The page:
- A majority of hospitals aren’t complying with a Trump-era rule on price transparency, according to a study published in JAMA on Monday.
- Under the rule, which was finalized in 2019 and took effect in January, hospitals have to publicize their negotiated rates with payers for common services. But early data shows that’s often not the case.
- The study, conducted by researchers at Harvard Medical School, randomly sampled 100 hospitals, as well as the 100 highest-earning hospitals of 2017. Of the randomly selected facilities, 83% were noncompliant with at least one of the rule’s requirements. The top-earning hospitals were more compliant but not by much, with 75% noncompliant with at least one requirement.
The Trump administration finalized the rule with hopes mandating price transparency would make it easier for consumers to shop between different sites of care, lowering medical costs in the U.S.
The rule enacted two major new requirements. First, hospitals have to publish discounted cash prices applicable to all uninsured patients and payer-specific negotiated rates for all services. Additionally, hospitals have to publish price data, including expected out-of-pocket costs, for “shoppable services” such as an X-ray that can be scheduled in advance, in an easily understandable format to facilitate shopping across different hospitals, such as a price estimator tool.
Provider groups, which tried and failed to axe the rule in court, have pointed to previous research showing that price-shopping by patients is limited even when prices are available, though advocates point out it could lower prices through other means.
March data collected from the 100 randomly sampled hospitals found just 33 reported payer-specific negotiated rates, while only 30 reported discounted cash prices in a machine-readable file. A total of 52 facilities offered a price estimator tool for shoppable services, of which 23 posted payer-specific negotiated rates in a machine-readable file.
All available cost estimator tools required patients to input personal insurance information to see prices, while discounted cash prices could be viewed without plan information.
”Compliance could be limited because the penalties for noncompliance are minimal (maximum $300 per day) and the costs of disclosure potentially great,” researchers wrote.
For example, employers could use the information to remove high-cost providers from their networks.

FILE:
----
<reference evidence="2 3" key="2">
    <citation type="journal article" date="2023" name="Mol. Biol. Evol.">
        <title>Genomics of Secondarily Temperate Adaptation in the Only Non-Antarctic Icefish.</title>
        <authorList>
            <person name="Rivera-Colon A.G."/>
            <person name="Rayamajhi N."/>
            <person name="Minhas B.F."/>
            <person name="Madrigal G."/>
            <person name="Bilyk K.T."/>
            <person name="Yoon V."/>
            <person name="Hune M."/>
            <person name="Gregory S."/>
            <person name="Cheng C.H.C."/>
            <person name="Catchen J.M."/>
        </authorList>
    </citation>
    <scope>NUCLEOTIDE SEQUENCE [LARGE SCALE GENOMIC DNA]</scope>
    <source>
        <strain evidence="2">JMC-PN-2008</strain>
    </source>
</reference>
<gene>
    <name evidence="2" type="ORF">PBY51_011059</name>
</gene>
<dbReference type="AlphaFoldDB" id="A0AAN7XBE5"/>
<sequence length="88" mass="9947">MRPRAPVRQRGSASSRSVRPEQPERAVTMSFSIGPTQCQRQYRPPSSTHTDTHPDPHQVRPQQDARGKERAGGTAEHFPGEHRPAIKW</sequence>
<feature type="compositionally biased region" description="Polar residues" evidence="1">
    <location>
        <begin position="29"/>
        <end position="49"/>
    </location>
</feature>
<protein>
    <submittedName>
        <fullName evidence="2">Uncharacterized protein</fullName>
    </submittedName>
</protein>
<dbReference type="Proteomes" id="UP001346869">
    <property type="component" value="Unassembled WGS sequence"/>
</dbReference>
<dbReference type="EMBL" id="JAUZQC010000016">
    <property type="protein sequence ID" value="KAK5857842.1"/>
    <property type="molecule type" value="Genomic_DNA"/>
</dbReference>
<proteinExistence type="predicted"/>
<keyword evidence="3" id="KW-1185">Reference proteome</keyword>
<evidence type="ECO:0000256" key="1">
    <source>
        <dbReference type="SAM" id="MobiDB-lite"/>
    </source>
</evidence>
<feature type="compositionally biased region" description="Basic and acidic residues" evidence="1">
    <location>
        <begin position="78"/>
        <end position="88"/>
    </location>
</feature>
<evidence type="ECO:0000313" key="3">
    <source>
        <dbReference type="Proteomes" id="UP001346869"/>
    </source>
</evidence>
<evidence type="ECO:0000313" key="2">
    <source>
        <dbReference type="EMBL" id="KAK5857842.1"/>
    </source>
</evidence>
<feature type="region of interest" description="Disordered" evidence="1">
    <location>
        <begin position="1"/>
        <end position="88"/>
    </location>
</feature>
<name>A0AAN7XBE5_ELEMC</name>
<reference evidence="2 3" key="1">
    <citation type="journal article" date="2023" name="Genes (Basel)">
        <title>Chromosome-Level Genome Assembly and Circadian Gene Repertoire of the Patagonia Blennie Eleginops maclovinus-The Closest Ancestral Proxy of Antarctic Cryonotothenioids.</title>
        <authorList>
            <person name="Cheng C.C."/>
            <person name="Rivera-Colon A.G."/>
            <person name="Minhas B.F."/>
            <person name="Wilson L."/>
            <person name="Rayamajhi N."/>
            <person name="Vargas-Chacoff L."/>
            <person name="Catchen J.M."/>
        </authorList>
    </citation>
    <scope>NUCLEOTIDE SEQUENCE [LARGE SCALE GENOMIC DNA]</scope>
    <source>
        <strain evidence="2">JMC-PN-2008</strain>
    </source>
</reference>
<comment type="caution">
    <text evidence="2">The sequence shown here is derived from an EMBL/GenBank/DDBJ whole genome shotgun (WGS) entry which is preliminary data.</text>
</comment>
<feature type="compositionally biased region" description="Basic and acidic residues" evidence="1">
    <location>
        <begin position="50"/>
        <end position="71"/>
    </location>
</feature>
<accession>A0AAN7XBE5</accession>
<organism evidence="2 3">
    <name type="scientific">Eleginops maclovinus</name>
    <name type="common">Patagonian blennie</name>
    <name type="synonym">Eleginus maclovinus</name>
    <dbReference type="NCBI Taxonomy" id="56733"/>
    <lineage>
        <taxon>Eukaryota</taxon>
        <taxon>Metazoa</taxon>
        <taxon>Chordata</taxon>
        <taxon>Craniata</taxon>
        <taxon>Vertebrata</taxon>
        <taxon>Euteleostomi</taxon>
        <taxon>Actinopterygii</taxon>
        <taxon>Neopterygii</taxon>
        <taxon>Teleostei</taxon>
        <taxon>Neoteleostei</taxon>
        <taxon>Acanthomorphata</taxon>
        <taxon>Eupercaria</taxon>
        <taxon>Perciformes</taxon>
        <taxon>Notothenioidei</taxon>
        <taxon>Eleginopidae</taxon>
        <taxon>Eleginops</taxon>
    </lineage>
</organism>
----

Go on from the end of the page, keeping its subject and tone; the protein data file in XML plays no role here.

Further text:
That’s why the study also looked at top-earning facilities, where the administrative costs of being in compliance should be inconsequential, but disclosure could push employers and patients to find less expensive services.
Of the 100 highest-revenue hospitals, 75 were noncompliant with at least one requirement. Only 35 reported payer-specific negotiated rates and 40 reported cash prices in a machine-readable format. Eighty-six facilities offered a price estimator tool, of which 34 posted payer-specific rates in a machine-readable way.
“Selective compliance was especially pronounced for the 100 highest-revenue hospitals, a low proportion of which fully disclosed their negotiated rates despite high compliance with the price estimator tool requirement,” researchers wrote. “Because patient-oriented price estimator tools make prices visible only for a given patient and insurance plan and not to payers or the public, selective compliance may fail to expose abuses of market power, affect price negotiations, or support broad analysis of price variation to the extent intended by the transparency initiative.”
Researchers noted an important limitation of the study was its timing, as they analyzed websites about two months after the rule was implemented, and it kicked in during the coronavirus pandemic, when many providers were forced to shuffle resources to fight COVID-19.
“Compliance may increase over time, but the early selective compliance suggests reluctance that may persist,” researchers said, suggesting policymakers consider stiffer penalties, additional technical assistance or public reporting of noncompliance.
There’s support in Washington for such moves: A bipartisan group of lawmakers in April urged HHS Secretary Xavier Becerra to conduct regular audits of hospitals and rethink enforcement tools, including the amount of civil penalty for noncompliance.